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An ambassador and trained facilitator under Eco Femme (a social enterprise working towards menstrual health in south India), Sanjina is also an active member of the MHM Collective- India and Menstrual Health Alliance- India. She has conducted Menstrual Health sessions in multiple government schools adopted by Rotary District 3240 as part of their WinS project in rural Bengal. She has also delivered training of trainers on SRHR, gender, sexuality and Menstruation for Tomorrow’s Foundation, Vikramshila Education Resource Society, Nirdhan trust and Micro Finance, Tollygunj Women In Need, Paint It Red in Kolkata.

Now as an MH Fellow with YKA, she’s expanding her impressive scope of work further by launching a campaign to facilitate the process of ensuring better menstrual health and SRH services for women residing in correctional homes in West Bengal. The campaign will entail an independent study to take stalk of the present conditions of MHM in correctional homes across the state and use its findings to build public support and political will to take the necessary action.

Saurabh has been associated with YKA as a user and has consistently been writing on the issue MHM and its intersectionality with other issues in the society. Now as an MHM Fellow with YKA, he’s launched the Right to Period campaign, which aims to ensure proper execution of MHM guidelines in Delhi’s schools.

The long-term aim of the campaign is to develop an open culture where menstruation is not treated as a taboo. The campaign also seeks to hold the schools accountable for their responsibilities as an important component in the implementation of MHM policies by making adequate sanitation infrastructure and knowledge of MHM available in school premises.

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Harshita is a psychologist and works to support people with mental health issues, particularly adolescents who are survivors of violence. Associated with the Azadi Foundation in UP, Harshita became an MHM Fellow with YKA, with the aim of promoting better menstrual health.

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MH Fellow Sabna comes with significant experience working with a range of development issues. A co-founder of Project Sakhi Saheli, which aims to combat period poverty and break menstrual taboos, Sabna has, in the past, worked on the issue of menstruation in urban slums of Delhi with women and adolescent girls. She and her team also released MenstraBook, with menstrastories and organised Menstra Tlk in the Delhi School of Social Work to create more conversations on menstruation.

With YKA MHM Fellow Vineet, Sabna launched Menstratalk, a campaign that aims to put an end to period poverty and smash menstrual taboos in society. As a start, the campaign aims to begin conversations on menstrual health with five hundred adolescents and youth in Delhi through offline platforms, and through this community mobilise support to create Period Friendly Institutions out of educational institutes in the city.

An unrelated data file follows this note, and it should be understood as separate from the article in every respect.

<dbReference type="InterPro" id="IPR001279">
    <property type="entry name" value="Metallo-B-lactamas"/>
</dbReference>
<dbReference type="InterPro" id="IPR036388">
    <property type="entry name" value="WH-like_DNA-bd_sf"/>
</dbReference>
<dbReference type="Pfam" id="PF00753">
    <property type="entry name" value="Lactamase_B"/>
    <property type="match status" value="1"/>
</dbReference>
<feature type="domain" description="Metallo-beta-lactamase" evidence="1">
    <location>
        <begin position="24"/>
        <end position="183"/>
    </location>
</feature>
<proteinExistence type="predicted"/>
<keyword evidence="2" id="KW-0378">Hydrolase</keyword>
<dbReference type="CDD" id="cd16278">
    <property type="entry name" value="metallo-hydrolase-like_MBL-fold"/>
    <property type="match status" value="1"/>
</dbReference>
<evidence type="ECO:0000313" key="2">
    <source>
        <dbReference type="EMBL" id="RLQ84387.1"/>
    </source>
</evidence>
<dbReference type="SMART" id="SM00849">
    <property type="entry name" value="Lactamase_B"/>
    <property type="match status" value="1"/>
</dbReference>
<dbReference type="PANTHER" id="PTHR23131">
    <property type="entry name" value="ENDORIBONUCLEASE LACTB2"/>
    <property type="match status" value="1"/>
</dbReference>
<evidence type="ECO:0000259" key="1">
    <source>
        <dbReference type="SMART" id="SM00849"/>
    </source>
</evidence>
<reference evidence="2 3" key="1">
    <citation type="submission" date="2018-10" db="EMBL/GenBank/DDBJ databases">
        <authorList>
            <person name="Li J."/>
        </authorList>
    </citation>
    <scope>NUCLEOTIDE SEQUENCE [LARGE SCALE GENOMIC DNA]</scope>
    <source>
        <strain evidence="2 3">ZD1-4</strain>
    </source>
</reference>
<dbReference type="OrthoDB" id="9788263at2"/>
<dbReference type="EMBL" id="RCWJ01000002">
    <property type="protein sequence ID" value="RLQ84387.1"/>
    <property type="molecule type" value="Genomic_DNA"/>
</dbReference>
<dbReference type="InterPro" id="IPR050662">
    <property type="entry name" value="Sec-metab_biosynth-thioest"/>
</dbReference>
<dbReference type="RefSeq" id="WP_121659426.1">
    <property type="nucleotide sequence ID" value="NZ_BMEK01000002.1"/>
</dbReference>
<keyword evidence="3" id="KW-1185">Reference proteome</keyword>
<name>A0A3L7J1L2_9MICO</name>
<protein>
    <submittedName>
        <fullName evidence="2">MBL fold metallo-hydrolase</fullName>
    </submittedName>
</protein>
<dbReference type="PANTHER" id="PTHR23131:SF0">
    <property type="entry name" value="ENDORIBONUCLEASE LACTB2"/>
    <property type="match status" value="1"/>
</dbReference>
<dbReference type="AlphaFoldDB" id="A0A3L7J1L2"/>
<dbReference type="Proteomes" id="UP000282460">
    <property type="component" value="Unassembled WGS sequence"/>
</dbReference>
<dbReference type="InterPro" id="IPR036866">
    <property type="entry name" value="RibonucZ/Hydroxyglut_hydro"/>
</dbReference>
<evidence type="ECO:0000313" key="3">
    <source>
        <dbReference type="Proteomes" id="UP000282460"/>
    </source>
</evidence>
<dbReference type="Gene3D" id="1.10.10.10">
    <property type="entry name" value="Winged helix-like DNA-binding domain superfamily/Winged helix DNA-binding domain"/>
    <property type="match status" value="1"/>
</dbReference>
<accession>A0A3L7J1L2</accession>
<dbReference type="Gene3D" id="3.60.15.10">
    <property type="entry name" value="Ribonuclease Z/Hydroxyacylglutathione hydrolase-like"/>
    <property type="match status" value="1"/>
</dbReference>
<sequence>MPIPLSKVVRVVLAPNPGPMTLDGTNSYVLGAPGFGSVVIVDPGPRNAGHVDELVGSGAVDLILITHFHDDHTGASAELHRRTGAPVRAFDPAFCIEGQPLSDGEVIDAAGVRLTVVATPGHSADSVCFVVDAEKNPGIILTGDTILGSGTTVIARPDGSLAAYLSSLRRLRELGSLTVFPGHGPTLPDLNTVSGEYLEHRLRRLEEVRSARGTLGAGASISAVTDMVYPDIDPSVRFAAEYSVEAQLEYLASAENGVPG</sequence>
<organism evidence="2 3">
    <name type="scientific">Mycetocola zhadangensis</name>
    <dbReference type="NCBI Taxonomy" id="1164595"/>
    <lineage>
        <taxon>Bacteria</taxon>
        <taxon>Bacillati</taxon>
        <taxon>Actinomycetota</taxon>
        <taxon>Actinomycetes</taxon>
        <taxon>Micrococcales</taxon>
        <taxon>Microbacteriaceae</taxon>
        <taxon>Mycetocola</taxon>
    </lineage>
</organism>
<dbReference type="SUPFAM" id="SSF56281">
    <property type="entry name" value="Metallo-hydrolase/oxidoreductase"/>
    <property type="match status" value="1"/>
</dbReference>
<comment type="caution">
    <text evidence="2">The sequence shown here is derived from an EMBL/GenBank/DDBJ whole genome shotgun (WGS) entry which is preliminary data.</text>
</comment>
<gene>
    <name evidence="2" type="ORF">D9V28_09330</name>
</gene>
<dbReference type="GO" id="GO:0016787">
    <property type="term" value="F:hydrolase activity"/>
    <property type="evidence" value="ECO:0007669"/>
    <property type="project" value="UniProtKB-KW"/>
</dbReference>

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A student from Delhi School of Social work, Vineet is a part of Project Sakhi Saheli, an initiative by the students of Delhi school of Social Work to create awareness on Menstrual Health and combat Period Poverty. Along with MHM Action Fellow Sabna, Vineet launched Menstratalk, a campaign that aims to put an end to period poverty and smash menstrual taboos in society.

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A Computer Science engineer by education, Nitisha started her career in the corporate sector, before realising she wanted to work in the development and social justice space. Since then, she has worked with Teach For India and Care India and is from the founding batch of Indian School of Development Management (ISDM), a one of its kind organisation creating leaders for the development sector through its experiential learning post graduate program.

As a Youth Ki Awaaz Menstrual Health Fellow, Nitisha has started Let’s Talk Period, a campaign to mobilise young people to switch to sustainable period products. She says, “80 lakh women in Delhi use non-biodegradable sanitary products, generate 3000 tonnes of menstrual waste, that takes 500-800 years to decompose; which in turn contributes to the health issues of all menstruators, increased burden of waste management on the city and harmful living environment for all citizens.

Let’s Talk Period aims to change this by

Find out more about her campaign here.

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A former Assistant Secretary with the Ministry of Women and Child Development in West Bengal for three months, Lakshmi Bhavya has been championing the cause of menstrual hygiene in her district. By associating herself with the Lalana Campaign, a holistic menstrual hygiene awareness campaign which is conducted by the Anahat NGO, Lakshmi has been slowly breaking taboos when it comes to periods and menstrual hygiene.

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A Guwahati-based college student pursuing her Masters in Tata Institute of Social Sciences, Bidisha started the #BleedwithDignity campaign on the technology platform, demanding that the Government of Assam install